The life of Stirling has already formed the subject of a very readable article by Dr J C Mitchell, published in his work, Old Glasgow Essays (MacLehose, 1905). An interesting account of his life as manager of the Leadhills Mines is also given by Ramsay in his Scotland and Scotsmen in the Eighteenth Century.
The sketch I here present to readers furnishes further details regarding Stirling's student days at Balliol College, Oxford, as culled from contemporary records, along with more accurate information regarding the part he played in the Tory interests, and the reason for his departure for Italy. Undoubtedly, when at Oxford, he shared the strong Jacobite leanings of the rest of his family. Readers familiar with Graham's delightful Social Life in Scotland in the Eighteenth Century, and the scarcity of money among the Scottish landed gentry, will appreciate the tone of the letter to his father of June 1715, quoted in full in my sketch.
Whether he ever attended the University of Glasgow is a moot point. Personally, I am inclined to think that he did, for it was then the fashion to enter the University at a much earlier age than now, and he was already about eighteen years of age when he proceeded to Oxford.
Very little is known regarding his stay in Venice and the date of his return to Britain; but his private letters show that when he took up residence in London he was on intimate terms of friendship with Sir Isaac Newton and other distinguished scholars in the capital.
I have taken the opportunity here to add - what has hitherto not been attempted - a short account of Stirling's published works, and of their relation to current mathematical thought. In drawing up this account, I had the valuable assistance of Professor E T Whittaker's notes on Part I of Stirling's Methodus Differentialis, which he kindly put at my disposal.
Stirling's influence as a mathematician of profound analytical skill has been a notable feature within the inner circle of mathematicians. Witness, for example, the tribute of praise rendered by Laplace in his papers on Probability and on the Laws of Functions of very large numbers. Binet, in a celebrated memoir on Definite Integrals, has shown Stirling's place as a pioneer of Gauss. Gauss himself had most unwillingly to make use of Stirling's Series, though its lack of convergence was anathema to him. More recently, Stirling has found disciples among Scandinavian mathematicians, and Stirling's theorems and investigations have been chosen by Professor Nielsen to lay the foundation of his Monograph on Gamma Functions.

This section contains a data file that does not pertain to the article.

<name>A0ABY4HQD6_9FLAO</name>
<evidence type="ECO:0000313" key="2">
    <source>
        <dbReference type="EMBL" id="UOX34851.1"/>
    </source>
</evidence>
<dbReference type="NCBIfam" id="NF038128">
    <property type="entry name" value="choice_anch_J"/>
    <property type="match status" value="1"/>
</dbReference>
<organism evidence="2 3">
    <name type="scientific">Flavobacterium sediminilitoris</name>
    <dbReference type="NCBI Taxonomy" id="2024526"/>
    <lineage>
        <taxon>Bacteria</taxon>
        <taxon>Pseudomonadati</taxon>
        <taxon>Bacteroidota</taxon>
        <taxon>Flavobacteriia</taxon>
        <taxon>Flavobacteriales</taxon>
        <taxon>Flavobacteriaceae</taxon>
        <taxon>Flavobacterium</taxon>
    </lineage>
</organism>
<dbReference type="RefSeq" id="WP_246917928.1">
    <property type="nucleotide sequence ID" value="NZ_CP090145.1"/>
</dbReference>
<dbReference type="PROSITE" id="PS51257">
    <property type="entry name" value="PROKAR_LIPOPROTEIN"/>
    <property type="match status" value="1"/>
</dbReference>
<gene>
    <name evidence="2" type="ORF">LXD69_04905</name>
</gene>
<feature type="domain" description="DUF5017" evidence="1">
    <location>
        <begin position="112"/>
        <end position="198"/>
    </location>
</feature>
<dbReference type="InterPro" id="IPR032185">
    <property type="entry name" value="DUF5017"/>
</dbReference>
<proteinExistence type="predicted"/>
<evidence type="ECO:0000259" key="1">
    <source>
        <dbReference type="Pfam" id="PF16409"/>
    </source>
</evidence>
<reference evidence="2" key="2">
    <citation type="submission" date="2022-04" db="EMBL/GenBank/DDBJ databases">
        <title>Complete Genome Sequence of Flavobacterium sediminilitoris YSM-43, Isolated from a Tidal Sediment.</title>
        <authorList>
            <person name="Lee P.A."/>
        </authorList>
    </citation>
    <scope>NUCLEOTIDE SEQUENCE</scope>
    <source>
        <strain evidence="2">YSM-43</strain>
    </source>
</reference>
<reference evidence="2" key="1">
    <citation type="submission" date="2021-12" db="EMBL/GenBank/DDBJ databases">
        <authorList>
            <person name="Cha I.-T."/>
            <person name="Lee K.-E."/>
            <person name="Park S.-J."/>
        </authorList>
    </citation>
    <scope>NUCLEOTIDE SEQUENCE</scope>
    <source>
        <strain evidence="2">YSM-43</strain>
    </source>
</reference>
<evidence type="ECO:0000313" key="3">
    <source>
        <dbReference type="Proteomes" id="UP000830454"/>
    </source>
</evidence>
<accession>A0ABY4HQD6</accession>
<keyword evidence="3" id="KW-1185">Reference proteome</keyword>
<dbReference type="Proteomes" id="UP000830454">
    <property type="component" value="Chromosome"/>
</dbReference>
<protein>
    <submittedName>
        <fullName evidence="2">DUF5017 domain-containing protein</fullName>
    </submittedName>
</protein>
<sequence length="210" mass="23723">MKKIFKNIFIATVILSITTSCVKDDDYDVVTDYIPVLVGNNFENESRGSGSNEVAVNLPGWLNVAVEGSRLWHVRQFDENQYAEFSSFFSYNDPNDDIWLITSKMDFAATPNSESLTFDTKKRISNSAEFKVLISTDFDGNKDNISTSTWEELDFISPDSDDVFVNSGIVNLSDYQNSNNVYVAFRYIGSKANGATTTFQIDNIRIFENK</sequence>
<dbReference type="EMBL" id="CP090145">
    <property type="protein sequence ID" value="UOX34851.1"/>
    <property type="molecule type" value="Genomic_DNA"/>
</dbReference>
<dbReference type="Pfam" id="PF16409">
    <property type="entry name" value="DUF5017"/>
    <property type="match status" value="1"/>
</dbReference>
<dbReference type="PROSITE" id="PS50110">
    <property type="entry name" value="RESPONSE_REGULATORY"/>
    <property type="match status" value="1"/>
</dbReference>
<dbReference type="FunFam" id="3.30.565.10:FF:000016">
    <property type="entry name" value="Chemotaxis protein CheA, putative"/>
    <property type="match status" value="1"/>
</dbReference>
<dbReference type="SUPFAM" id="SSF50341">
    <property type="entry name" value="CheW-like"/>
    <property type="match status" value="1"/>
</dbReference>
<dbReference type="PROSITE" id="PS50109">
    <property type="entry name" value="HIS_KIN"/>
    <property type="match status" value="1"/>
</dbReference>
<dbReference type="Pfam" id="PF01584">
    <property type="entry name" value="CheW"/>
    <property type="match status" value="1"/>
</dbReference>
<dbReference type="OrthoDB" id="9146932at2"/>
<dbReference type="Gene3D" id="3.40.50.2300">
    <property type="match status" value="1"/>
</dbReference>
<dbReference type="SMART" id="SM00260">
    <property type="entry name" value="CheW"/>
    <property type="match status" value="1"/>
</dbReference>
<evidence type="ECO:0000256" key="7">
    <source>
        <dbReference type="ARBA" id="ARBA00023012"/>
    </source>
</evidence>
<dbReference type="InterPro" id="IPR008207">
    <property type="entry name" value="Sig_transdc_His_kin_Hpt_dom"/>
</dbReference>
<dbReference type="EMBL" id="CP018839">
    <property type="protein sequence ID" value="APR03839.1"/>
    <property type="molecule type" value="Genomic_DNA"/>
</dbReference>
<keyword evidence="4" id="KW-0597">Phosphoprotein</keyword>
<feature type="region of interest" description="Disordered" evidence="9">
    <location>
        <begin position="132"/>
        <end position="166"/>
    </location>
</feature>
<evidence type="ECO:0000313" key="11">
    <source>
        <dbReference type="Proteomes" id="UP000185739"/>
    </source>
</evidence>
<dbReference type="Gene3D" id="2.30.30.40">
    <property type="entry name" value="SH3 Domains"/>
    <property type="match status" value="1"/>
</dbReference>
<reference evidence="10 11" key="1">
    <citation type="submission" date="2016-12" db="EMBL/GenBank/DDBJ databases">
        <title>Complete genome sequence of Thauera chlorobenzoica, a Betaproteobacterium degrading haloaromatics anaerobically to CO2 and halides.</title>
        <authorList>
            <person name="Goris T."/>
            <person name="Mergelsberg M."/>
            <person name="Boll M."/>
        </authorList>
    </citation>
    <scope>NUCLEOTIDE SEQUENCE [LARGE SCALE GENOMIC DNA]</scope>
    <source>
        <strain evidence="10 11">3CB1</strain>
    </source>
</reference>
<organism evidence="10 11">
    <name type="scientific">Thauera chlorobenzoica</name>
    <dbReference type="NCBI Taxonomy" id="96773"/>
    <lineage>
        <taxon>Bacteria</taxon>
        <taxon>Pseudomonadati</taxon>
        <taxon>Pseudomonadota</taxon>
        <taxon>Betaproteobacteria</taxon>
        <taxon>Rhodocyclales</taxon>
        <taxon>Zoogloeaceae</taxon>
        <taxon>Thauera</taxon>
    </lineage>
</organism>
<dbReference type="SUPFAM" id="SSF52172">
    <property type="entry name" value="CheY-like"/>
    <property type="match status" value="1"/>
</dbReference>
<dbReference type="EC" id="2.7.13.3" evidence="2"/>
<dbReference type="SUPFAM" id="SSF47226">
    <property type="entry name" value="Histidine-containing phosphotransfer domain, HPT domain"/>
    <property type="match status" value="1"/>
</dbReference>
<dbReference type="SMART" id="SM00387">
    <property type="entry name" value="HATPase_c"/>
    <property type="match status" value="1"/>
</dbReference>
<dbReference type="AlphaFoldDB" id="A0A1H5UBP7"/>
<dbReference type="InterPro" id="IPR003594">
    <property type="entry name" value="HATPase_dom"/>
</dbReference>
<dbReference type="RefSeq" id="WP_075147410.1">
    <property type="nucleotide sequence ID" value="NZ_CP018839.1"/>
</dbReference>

The Letters, forming the scientific correspondence of Stirling herewith published, make an interesting contribution to the history of mathematical science in the first half of the eighteenth century. I have little doubt that suitable research would add to their number. I have endeavoured to reproduce these as exactly as possible, and readers will please observe that errors which may be noted are not necessarily to be ascribed to negligence, either on my part or on that of the printer. For example, on page 47, the value of /2 given by De Moivre's copy of Stirling's letter (taken from the Miscellanea Analytica) is not correct, being 1.57079632679, and not 1.5707963279 as there stated.
A few notes on the letters have been added, but, in the main, the letters have been left to speak for themselves.
I am deeply grateful for the readiness with which the Garden letters were placed at my disposal by Mrs Stirling, Gogar House, Stirling. I am also indebted to the University of Aberdeen for permission to obtain copies of Stirling's letters to Maclaurin.
In the troublesome process of preparing suitable manuscript for the press, I had much valuable clerical assistance from my sister, Miss Jessie Tweedie.
Of the many friends who have helped to lighten my task I am particularly indebted to Dr C G Knott, F.R.S., and to Professor E T Whittaker, F.R.S., of Edinburgh University; also to Professor George A Gibson, of Glasgow University, who gave me every encouragement to persevere in my research, and most willingly put at my disposal his mature criticism of the mathematicians contemporary with Stirling.
Facsimile reproductions of letters by James Stirling and Colin Maclaurin have been inserted. These have never before appeared in published form, and will, it is hoped, be of interest to students of English or Scottish history, and to mathematical scholars generally.
The heavy cost of printing during the past year would have made publication impossible but for the generous donations from the contributors mentioned in the subjoined list of subscribers, to whom I have to express my grateful thanks.
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